Montana Adoption Forms

Step parent adoption in Montana is probably the simplest type of adoption allowed in the state in terms of the legal requirements of the petition. The matter is not so convenient with other types of adoption cases. What remains the same for all types of adoption, however, is the confusing nature of the application forms. A lot of people soon realize they need professional help with the papers. That is something we strongly suggest as well.


When it comes to finally get going with your adoption application in Montana, you will soon realize you cannot do the job well on your own. In fact, professional help is the best way to go with your adoption petition just like with any other legal procedure.

In that vein, people often think the right professional help they need will come from an adoption attorney. They go to a family law firm and acquire their services. They are welcomed warmly and made to sign a big check for the services while the attorney takes weeks to finish the job to justify the fee.

What these innocent clients do not know is that they can get the same quality of service, if not better, from Rapid Adoption with a small fraction of the price the attorneys charge and within three business days! We provide this amazing value for the money because we are true experts in the business. We have helped thousands of families expand over the last 15 years. We have served customers all across the United States with a success rate of 100% submission in the first attempt.

This is what we do day in day out. We can help you with the following:

  • Step parent adoption in Montana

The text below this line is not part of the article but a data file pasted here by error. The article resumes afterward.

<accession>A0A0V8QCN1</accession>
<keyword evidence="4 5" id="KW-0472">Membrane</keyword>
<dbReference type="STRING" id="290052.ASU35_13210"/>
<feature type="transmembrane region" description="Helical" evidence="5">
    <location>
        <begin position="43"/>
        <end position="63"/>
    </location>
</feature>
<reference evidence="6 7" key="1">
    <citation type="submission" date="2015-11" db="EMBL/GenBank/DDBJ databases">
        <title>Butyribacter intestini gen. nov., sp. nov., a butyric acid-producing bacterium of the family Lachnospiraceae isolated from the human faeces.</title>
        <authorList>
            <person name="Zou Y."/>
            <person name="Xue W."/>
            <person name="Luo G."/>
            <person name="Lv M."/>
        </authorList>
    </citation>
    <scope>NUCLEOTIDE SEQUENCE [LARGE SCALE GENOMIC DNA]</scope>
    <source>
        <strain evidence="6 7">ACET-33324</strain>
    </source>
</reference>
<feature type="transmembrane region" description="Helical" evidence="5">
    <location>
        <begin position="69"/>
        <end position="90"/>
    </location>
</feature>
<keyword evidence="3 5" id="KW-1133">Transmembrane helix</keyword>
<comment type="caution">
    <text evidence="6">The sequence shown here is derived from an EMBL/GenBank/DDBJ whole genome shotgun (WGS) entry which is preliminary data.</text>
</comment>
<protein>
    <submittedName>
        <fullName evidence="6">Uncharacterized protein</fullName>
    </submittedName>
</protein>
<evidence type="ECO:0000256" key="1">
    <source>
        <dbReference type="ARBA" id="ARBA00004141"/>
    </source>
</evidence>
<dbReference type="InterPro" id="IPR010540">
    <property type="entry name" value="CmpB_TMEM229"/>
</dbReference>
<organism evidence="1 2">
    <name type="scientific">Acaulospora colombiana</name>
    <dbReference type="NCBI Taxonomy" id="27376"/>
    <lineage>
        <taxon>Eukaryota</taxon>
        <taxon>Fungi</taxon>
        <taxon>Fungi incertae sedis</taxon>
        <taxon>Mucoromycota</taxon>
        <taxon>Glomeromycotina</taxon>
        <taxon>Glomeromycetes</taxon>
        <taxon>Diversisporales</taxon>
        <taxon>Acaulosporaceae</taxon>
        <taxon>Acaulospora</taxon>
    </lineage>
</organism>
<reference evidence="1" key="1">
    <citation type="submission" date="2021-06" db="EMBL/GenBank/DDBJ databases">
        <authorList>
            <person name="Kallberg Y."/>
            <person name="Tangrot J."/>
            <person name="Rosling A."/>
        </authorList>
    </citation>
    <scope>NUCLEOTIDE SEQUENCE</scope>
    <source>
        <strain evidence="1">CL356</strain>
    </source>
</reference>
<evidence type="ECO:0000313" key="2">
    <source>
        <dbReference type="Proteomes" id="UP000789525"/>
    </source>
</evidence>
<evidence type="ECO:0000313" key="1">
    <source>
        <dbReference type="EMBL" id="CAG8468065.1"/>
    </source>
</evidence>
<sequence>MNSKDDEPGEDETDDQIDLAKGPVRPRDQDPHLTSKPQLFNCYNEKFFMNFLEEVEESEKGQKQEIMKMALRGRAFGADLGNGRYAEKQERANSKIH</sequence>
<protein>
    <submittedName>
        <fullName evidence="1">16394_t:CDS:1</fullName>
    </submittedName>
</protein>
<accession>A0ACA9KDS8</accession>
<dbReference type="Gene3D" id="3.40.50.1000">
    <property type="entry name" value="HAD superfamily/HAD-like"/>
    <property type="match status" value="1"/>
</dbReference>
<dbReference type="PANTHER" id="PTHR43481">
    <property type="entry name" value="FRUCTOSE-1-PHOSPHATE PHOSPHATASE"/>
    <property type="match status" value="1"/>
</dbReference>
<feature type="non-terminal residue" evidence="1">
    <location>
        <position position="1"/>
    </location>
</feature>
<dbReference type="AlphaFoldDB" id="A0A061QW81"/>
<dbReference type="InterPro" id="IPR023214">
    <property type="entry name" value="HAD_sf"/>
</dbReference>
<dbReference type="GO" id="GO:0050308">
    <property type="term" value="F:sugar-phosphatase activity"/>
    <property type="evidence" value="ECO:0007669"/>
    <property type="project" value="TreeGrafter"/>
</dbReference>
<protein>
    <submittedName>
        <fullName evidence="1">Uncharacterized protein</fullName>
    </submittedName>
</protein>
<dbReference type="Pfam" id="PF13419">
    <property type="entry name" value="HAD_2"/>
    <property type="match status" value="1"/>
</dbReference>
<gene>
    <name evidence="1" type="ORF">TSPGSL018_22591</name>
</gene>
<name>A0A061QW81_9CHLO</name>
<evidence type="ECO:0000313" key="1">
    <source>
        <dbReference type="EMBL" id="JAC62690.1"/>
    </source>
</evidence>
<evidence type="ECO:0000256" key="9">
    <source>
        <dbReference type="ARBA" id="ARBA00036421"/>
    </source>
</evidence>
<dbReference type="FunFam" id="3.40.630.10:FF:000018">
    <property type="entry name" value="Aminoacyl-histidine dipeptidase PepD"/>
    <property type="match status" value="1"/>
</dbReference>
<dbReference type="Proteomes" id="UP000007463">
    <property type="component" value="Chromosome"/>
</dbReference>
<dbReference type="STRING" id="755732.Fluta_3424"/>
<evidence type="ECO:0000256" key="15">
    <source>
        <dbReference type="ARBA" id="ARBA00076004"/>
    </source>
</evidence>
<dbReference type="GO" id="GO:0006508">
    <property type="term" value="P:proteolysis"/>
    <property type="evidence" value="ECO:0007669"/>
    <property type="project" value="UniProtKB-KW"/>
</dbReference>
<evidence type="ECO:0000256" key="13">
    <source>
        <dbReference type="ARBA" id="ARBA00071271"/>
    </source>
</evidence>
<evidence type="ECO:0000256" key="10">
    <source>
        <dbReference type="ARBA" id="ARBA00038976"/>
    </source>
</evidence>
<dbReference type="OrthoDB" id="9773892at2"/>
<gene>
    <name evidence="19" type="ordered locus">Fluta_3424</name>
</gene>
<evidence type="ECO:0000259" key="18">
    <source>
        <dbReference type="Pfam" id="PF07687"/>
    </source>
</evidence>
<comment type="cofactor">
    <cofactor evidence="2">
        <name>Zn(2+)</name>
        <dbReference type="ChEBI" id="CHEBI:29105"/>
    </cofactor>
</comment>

• Adult adoption in Montana
  • Child adoption in Montana
  • Relative adoption in Montana

Get our expert help today!

Click Below to Order your Adoption Type

Child Adoption

Step Parent Adoption

Relative Adoption

Adult Adoption


While thousands of customers have taken our expert help, we always suggested one more thing to every one of them. Our suggestion is to get familiar with the new legal territory they are getting in so they can go in prepared, knowing what is expected of them and what to expect from the legal process waiting for their application. Therefore, we also suggest you to get acquainted with the adoption laws of Montana before you begin preparing your petition.


Step parent adoption in Montana is encouraged through ease in the legal process and much consideration during the court hearings. There are many obvious reasons for this attitude of the law. Step parent adoption in Montana keeps the institute of family strong despite the high divorce rates. This, in turn, helps the law and the society.

For your petition of step parent adoption in Montana courts to succeed, you need the consent of your spouse as the birth parent of the minor you are adopting as well as the consent of the minor if they are 12 or older. As the applicant, you must be a legal resident of the state and your stepchild must have lived for at least 60 days before you file for their adoption.

For other types of child adoption in Montana, such as government placement and foster parenting, the rules are a little different. Apart from the conditions they have common between them, child adoption in Montana requires a definite period of six months of home residency for the adoptee before the final hearing over the petition is held. You will also need written consent from the natural parents of the child unless they are unaccounted for and the child is placed in your care through the state.


Adult adoption in Montana is not very different from the adoption types discussed above. You can adopt any adult as long as you provide their written consent with your petition papers and your spouse signs up as the co-petitioner with you. The home residency requirement for adult adoption in Montana is the same: six months.

There is no clear prohibition on relative adoption in Montana either, which means that, if you have a sick uncle or a disabled grandparent living in the state, you can now file for their legal guardianship with a strong petition of relative adoption in Montana courts.